Once you have made an application to the court seeking child custody orders, or orders relating to parenting arrangements, the court can either make orders by consent (when you and your former partner can agree on arrangements), or form a decision in the best interests of the children at a Final Hearing.
However, if there are urgent matters that cannot wait until a Final Hearing, the court can conduct an Interim Hearing. The purpose of an Interim Hearing in parenting matters is to ensure that there are adequate arrangements in place for the children pending the Final Hearing (which can often take more than 18 months).
At an Interim Hearing, the court can make preliminary or “short-term” orders, which generally stay in place until the court makes a final decision (after a Final Hearing).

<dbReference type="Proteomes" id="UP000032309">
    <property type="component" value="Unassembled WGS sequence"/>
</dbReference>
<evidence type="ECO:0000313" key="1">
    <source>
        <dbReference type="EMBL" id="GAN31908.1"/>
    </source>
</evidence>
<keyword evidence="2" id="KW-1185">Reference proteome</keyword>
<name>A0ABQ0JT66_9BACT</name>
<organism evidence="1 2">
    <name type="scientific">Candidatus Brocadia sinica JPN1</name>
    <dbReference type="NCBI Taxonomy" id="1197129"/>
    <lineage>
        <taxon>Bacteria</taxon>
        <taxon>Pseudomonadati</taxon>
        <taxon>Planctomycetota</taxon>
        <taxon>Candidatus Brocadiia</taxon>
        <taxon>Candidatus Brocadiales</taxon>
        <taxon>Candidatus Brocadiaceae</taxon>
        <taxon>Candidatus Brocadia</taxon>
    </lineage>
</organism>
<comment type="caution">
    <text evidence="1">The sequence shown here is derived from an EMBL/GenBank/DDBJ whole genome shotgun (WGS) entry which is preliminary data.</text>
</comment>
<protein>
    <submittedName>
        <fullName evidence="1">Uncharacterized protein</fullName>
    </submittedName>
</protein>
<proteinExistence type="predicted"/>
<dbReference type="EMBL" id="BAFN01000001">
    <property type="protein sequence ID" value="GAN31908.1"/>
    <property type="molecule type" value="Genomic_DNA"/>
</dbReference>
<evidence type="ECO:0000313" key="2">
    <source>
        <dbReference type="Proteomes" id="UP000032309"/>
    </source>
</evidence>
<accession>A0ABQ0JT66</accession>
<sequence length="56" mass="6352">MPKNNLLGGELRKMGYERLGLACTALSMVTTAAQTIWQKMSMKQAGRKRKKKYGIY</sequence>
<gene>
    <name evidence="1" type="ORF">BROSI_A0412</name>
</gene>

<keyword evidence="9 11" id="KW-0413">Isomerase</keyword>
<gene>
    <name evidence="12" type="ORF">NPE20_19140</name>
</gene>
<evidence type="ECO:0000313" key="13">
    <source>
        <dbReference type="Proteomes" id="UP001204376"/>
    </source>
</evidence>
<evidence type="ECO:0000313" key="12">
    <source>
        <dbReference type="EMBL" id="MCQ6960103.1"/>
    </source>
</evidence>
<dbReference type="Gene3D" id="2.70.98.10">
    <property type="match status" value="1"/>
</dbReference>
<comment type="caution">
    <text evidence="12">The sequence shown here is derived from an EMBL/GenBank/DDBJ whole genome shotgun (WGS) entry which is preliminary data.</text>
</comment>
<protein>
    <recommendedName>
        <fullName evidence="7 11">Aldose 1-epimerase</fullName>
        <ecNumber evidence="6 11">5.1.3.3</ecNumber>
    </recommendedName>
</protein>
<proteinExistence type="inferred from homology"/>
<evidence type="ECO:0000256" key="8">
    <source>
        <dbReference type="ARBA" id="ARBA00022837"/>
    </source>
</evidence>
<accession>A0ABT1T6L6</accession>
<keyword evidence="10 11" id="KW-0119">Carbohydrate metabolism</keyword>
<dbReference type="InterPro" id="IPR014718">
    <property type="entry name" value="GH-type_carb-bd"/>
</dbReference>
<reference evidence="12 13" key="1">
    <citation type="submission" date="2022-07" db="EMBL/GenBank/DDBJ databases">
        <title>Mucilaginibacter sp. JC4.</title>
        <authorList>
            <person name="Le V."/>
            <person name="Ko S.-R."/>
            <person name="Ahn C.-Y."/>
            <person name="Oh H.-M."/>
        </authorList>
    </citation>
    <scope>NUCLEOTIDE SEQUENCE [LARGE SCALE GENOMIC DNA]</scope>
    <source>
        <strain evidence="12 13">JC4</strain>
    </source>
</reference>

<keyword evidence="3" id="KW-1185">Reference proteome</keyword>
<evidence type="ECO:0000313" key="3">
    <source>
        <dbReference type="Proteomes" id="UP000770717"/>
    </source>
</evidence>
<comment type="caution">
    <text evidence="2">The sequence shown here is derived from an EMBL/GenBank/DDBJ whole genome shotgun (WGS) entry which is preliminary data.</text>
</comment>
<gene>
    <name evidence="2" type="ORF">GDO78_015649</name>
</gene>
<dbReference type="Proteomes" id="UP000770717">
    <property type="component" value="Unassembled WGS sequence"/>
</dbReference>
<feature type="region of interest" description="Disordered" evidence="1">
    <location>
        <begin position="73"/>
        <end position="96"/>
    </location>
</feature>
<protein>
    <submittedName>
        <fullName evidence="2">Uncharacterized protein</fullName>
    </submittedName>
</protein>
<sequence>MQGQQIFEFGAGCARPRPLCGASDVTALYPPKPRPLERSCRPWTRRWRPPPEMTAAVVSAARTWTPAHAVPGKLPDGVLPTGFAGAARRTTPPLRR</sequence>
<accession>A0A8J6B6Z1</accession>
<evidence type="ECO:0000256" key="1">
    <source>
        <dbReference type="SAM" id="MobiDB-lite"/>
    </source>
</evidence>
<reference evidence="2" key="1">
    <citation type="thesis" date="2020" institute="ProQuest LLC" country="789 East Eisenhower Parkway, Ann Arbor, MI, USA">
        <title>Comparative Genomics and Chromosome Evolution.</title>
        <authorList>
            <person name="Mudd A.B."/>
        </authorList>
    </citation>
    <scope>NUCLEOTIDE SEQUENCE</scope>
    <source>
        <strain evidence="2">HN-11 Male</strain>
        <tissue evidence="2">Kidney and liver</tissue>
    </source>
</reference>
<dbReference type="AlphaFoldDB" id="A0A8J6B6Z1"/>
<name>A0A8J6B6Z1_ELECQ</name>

Interim Hearings are shorter than Final Hearings, and the judge will usually make a decision based on written material (affidavits) filed by witnesses and on oral submissions made by the party (or their lawyer or barrister if they are legally represented).
The court will consider:
After an Interim Hearing is conducted, the court will hand down its decision (usually, but not always, on the same day) and will make Interim Orders.
Interim Orders usually stay in place until all parties agree on Final Orders, or the Court conducts a Final Hearing (whichever comes first).
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